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In This Issue:
Surgeon Prem Shekar and patient Cassidy Brown
After undergoing coronary bypass surgery earlier this month, Cassidy Brown was eager to regain her strength quickly for one immediate reason: trick-or-treating on Halloween.
One of the youngest patients to ever undergo surgery at BWH, the 11-year-old was texting her brother and sister and chatting away in her bed as she recovered in the Cardiac Surgery ICU days later. Two years ago, Cassidy developed Kawasaki Disease, a rare condition that involves inflammation of the blood vessels and affects mainly children under 5.
“In some patients, Kawasaki Disease can produce critical coronary artery lesions, and as a result, they need coronary bypass surgery,” said BWH cardiac surgeon Prem Shekar, MD, who performed Cassidy’s surgery.
Because so few children ever need coronary bypass surgery, Children’s Hospital Boston—where Cassidy receives care—does not perform the operation and recommended Shekar and the BWH team.
A BWH multidisciplinary team pulled together and planned every last detail of her care well in advance of the surgery, making adjustments in equipment to accommodate her height and weight and tending to her emotional well-being. Their efforts certainly didn’t go unnoticed by Cassidy’s family.
“We knew everything two months out, what rooms she’d be staying in on both Shapiro 6 and 7 after surgery and what nurses would be taking care of her,” said her father, Dan Brown, a Newburyport firefighter. “We even saw nurses in a room across the hall learning about pediatric care. It was unbelievable. They were doing this just for us, just for our little girl.”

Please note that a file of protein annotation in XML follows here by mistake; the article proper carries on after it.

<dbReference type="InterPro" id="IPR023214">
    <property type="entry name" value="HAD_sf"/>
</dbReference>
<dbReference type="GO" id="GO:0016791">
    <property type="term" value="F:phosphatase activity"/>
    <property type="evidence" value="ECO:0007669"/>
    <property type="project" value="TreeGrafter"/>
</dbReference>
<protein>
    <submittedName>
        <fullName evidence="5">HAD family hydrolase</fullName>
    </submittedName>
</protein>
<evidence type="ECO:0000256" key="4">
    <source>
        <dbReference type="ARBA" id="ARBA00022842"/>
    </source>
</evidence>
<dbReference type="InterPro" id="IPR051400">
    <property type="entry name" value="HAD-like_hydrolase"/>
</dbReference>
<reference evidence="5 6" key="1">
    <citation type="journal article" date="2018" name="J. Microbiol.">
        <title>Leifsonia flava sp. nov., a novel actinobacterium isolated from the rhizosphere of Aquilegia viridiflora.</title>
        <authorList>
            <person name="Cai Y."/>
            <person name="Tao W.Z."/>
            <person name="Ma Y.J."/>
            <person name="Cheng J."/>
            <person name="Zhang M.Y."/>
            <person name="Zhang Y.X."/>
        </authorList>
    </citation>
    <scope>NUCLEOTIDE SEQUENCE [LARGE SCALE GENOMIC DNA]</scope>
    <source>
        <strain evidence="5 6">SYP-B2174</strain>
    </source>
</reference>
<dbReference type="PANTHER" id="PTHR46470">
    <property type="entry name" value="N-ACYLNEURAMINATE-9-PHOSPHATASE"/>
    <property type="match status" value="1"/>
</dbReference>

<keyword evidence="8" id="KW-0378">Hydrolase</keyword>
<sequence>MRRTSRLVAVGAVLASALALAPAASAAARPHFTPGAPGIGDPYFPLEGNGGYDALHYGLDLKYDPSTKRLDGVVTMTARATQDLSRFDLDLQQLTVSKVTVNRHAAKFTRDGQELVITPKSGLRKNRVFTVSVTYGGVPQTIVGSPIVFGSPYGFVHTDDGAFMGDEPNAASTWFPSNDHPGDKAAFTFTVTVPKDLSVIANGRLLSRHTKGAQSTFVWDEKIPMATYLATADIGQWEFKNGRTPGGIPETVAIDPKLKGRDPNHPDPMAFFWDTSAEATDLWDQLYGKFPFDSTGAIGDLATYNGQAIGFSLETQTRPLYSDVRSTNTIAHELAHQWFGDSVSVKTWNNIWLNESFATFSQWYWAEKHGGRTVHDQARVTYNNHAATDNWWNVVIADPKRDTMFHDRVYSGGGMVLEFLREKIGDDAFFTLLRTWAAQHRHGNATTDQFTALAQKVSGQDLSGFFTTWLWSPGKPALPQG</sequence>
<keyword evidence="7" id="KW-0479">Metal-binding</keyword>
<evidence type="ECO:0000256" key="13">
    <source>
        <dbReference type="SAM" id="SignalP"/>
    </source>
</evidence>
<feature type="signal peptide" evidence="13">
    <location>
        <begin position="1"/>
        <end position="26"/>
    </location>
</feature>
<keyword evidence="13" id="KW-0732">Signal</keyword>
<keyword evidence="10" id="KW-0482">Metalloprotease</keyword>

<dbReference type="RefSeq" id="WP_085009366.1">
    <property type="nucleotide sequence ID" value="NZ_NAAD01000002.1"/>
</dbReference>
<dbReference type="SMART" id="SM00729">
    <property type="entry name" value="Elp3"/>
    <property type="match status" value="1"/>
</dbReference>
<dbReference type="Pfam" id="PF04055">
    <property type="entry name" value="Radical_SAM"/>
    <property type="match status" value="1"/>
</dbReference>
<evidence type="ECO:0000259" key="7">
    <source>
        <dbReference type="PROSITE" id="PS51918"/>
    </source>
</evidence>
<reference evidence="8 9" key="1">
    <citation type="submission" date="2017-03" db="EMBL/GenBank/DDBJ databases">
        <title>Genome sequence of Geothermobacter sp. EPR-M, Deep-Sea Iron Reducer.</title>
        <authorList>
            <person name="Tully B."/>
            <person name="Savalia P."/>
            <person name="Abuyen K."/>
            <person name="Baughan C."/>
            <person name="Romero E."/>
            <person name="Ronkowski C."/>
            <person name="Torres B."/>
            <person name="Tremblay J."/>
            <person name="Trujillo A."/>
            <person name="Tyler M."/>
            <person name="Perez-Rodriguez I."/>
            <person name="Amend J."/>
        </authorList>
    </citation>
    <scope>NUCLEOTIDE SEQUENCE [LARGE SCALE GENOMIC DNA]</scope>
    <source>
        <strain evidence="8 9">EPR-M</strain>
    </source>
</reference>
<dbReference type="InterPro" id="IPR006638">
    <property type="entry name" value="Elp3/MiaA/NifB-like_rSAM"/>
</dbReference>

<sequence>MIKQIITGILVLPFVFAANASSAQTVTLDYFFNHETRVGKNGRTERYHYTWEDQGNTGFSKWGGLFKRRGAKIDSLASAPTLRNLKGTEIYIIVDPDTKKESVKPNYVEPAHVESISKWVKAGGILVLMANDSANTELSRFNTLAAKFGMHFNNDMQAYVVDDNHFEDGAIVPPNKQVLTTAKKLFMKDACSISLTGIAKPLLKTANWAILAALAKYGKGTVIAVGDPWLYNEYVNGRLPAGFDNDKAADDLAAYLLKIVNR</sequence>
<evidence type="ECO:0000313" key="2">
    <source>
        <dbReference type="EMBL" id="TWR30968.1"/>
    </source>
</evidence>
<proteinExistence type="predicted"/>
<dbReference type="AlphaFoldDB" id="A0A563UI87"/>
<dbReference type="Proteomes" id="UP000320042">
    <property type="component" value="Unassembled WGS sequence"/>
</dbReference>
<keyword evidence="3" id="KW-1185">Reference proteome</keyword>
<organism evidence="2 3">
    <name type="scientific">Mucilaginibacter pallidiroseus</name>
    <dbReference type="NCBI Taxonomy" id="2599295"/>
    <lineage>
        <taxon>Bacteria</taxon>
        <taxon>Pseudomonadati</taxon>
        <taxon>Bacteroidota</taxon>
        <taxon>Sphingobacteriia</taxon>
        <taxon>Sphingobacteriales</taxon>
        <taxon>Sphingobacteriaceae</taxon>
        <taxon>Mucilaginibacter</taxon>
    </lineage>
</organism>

Working with Children’s Hospital experts, nurse educator Maria Bentain-Melanson, MSN, RN, put together a plan of care for Cassidy and held an education session for Shapiro 6 and 7 nurses.
“Caring for an 11-year-old was a bit of a change for us, but everyone involved did an outstanding job to help give Cassidy a better shot at enjoying her youth,” said Matt Quin, BSN, RN, nurse manager of the Cardiac Surgery ICU. “Her parents felt confident that their daughter was in good hands—a relief to them during a difficult time.”
During Cassidy’s recovery, respiratory therapists, pharmacists, nurses, social workers and other members of the care team made sure that the proper equipment was available and tended to the needs of her and her parents, who remained with Cassidy during her stay.
“Everyone was phenomenal,” said mom Christine Brown, ticking off a list of names that included perfusionists, anesthesiologists, nurses, physicians and patient care assistants.
Prior to surgery, Luigi Nascimben, MD, PhD, of Anesthesiology, Perioperative and Pain Medicine, secured the correct equipment and central lines for a child. Chief Perfusionist Dan FitzGerald made adjustments to the heart-lung machine, while nurses and surgical technologists ensured Cassidy had the best care during her operation.
“The whole team came together,” Shekar said. “The surgery and recovery went smoothly, thanks to the whole team’s extensive preparation and genuine thoughtfulness in caring for Cassidy and her family.”
Nascimben even visited with Cassidy after her surgery, bringing his own young daughters and a gift. “Not only are the people here awesome at what they do, they’re just really nice people,” Dan Brown said, recalling the visit. “That’s what made it easier for us.”
Cassidy Brown and her parents, Christine and Dan, back left, are surrounded by some of the many BWHers involved in her care, including, from left, Jackie Gagnon, RN, Maria Bentain-Melanson, RN, Matt Quin, RN, Nancy Minghella, RN, and, on right, Kerrin Daru, RN, and Luigi Nascimben, MD.